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CGBC Files New Patent on Fault Detection Platform and Smart Building Applications

The Harvard Center for Green Buildings and Cities Research Team has filed a patent application for the following work: An Open Platform for Automated HVAC Fault Detection and Smart Building Applications. This research and application provides an automated fault detection and diagnostics (FDD) solution that transforms energy-efficient building operational data into actionable information by detecting and tracking energy inefficiencies and system faults. It gives valuable insights on building performance in real time so that facilities can identify, prioritize, and fix faults quickly to avoid costs.

According to the Department of Energy, more than $10 billion US dollars can be saved through FDD and energy information systems for commercial HVAC systems every year. In China, it is estimated that there are more than 30% energy savings potential out of total energy consumption in large-scale commercial buildings, according to Tsinghua University. CGBC’s new research aims to improve FDD by using a robust data-driven algorithm for FDD that takes uncertainties in operations into account. It can detect abnormalities in whole building energy consumption; detect faults on the component-level of HVAC and other mechanical system operations; and estimate energy savings potential of what-if scenarios in building commissioning and retrofitting projects.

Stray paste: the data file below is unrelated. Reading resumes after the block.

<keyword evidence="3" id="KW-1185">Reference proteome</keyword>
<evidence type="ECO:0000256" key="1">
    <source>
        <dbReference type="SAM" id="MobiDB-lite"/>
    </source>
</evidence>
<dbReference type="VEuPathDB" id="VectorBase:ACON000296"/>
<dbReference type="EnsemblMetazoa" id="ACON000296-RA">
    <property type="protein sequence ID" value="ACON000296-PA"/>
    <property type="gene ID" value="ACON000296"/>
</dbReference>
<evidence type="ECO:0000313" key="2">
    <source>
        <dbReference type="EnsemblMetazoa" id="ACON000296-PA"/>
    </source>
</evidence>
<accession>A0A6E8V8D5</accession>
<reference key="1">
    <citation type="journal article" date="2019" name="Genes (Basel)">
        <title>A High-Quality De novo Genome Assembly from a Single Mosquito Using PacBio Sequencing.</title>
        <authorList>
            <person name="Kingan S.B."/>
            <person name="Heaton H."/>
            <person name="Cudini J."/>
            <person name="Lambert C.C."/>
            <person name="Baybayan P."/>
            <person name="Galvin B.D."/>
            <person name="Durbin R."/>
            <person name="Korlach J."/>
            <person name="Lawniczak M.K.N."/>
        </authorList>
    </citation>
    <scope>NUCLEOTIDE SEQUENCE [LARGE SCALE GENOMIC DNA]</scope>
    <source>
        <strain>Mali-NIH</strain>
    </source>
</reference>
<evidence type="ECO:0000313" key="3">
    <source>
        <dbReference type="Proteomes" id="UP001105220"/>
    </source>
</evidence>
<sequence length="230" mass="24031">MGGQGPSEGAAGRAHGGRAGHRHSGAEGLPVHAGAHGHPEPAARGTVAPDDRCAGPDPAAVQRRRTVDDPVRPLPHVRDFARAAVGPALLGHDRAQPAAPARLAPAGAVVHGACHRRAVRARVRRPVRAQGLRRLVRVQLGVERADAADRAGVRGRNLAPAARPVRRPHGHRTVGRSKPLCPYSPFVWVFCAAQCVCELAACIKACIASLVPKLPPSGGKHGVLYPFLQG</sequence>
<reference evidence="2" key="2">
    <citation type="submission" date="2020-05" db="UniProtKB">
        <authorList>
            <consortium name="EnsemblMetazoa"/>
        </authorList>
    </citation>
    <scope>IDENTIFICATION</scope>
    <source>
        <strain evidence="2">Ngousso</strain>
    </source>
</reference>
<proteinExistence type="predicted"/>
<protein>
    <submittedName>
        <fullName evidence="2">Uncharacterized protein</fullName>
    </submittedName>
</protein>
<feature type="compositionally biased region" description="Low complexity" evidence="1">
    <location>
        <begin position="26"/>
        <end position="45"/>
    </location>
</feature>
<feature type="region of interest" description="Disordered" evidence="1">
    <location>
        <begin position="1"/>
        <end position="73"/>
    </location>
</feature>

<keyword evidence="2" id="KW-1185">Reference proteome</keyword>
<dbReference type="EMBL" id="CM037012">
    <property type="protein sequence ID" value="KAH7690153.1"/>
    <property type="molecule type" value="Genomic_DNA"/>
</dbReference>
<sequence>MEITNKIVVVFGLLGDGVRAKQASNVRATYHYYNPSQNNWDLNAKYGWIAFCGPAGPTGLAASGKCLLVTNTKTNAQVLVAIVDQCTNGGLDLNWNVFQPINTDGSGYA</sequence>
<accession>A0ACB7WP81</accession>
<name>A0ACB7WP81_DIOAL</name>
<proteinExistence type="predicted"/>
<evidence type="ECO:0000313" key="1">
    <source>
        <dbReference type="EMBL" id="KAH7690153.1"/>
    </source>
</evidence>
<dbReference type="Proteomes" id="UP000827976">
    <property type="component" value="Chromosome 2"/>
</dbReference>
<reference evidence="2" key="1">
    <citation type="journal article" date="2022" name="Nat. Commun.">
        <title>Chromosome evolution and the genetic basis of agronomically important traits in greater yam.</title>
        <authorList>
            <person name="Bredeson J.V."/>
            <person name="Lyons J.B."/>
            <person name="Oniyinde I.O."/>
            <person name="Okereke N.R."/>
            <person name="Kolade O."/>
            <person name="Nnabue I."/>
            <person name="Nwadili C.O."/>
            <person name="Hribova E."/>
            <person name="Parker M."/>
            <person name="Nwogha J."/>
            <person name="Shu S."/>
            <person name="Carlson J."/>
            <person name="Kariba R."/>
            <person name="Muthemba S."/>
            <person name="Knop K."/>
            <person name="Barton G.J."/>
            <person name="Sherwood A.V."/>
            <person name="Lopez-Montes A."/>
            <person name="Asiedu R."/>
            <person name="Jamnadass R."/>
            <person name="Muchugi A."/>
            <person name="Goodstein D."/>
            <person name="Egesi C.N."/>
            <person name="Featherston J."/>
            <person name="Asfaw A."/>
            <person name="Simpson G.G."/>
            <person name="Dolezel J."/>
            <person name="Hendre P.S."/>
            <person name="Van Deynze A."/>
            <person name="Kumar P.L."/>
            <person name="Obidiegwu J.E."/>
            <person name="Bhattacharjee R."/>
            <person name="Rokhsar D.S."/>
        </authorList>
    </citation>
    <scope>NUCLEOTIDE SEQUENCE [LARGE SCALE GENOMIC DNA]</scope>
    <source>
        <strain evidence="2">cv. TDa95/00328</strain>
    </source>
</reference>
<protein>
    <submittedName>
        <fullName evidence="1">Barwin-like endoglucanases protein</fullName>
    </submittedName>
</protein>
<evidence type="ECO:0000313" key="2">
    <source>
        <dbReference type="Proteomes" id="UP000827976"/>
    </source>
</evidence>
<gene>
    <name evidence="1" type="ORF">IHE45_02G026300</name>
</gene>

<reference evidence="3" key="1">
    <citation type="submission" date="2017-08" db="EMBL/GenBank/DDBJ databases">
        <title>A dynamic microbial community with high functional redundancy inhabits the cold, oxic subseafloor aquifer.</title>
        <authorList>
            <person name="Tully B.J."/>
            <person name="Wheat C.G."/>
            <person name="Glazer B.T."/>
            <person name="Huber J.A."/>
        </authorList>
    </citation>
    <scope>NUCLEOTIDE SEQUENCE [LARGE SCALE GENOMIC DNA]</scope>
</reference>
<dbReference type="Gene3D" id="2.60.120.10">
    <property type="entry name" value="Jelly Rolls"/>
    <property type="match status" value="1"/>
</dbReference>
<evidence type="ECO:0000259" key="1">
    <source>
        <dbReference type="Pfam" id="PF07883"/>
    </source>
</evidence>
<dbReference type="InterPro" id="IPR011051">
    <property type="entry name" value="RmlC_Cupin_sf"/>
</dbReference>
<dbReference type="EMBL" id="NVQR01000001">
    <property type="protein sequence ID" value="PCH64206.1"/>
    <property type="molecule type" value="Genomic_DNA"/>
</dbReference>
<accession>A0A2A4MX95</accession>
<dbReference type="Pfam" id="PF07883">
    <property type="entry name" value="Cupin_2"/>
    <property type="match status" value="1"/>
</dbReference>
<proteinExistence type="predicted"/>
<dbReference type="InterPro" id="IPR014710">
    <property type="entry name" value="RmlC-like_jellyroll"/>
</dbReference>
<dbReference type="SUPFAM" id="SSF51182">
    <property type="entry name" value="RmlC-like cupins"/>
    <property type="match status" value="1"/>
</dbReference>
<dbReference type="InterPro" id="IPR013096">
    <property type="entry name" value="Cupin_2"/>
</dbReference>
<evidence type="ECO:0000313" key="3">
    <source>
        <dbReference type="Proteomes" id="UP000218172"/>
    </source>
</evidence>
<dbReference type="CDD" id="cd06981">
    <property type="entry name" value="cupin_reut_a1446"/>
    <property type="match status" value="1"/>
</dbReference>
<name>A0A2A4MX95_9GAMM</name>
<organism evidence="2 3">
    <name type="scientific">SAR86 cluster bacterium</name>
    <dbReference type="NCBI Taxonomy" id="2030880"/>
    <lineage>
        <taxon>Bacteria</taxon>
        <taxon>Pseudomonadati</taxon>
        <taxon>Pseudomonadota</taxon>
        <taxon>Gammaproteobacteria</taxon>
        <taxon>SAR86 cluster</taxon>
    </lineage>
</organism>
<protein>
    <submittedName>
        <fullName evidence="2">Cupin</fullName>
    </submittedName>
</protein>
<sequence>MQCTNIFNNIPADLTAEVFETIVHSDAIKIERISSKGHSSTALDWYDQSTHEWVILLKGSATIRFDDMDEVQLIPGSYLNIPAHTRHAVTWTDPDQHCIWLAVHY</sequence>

CGBC’s web-based forecasting application was developed from this research to allow users without coding background to build Gaussian Process (GP) models to make predictions and evaluate the impact of certain variables. It also has a decentralized architecture that is salable and extensible to easily incorporate new data sources, enhancing user experience by optimizing the design specifically for FDD. The tool’s forecast gives an estimate of how significant the impact of the investigated parameter is on total energy consumption. This rapid estimate could be useful in early decision-making in building commissioning/retrofitting projects.  Engineers can now use this information to select control variables that have large impact to optimize. The proposed GP modeling process is a direct and rapid modeling method based on actual data, and it avoids input configuration and calibration.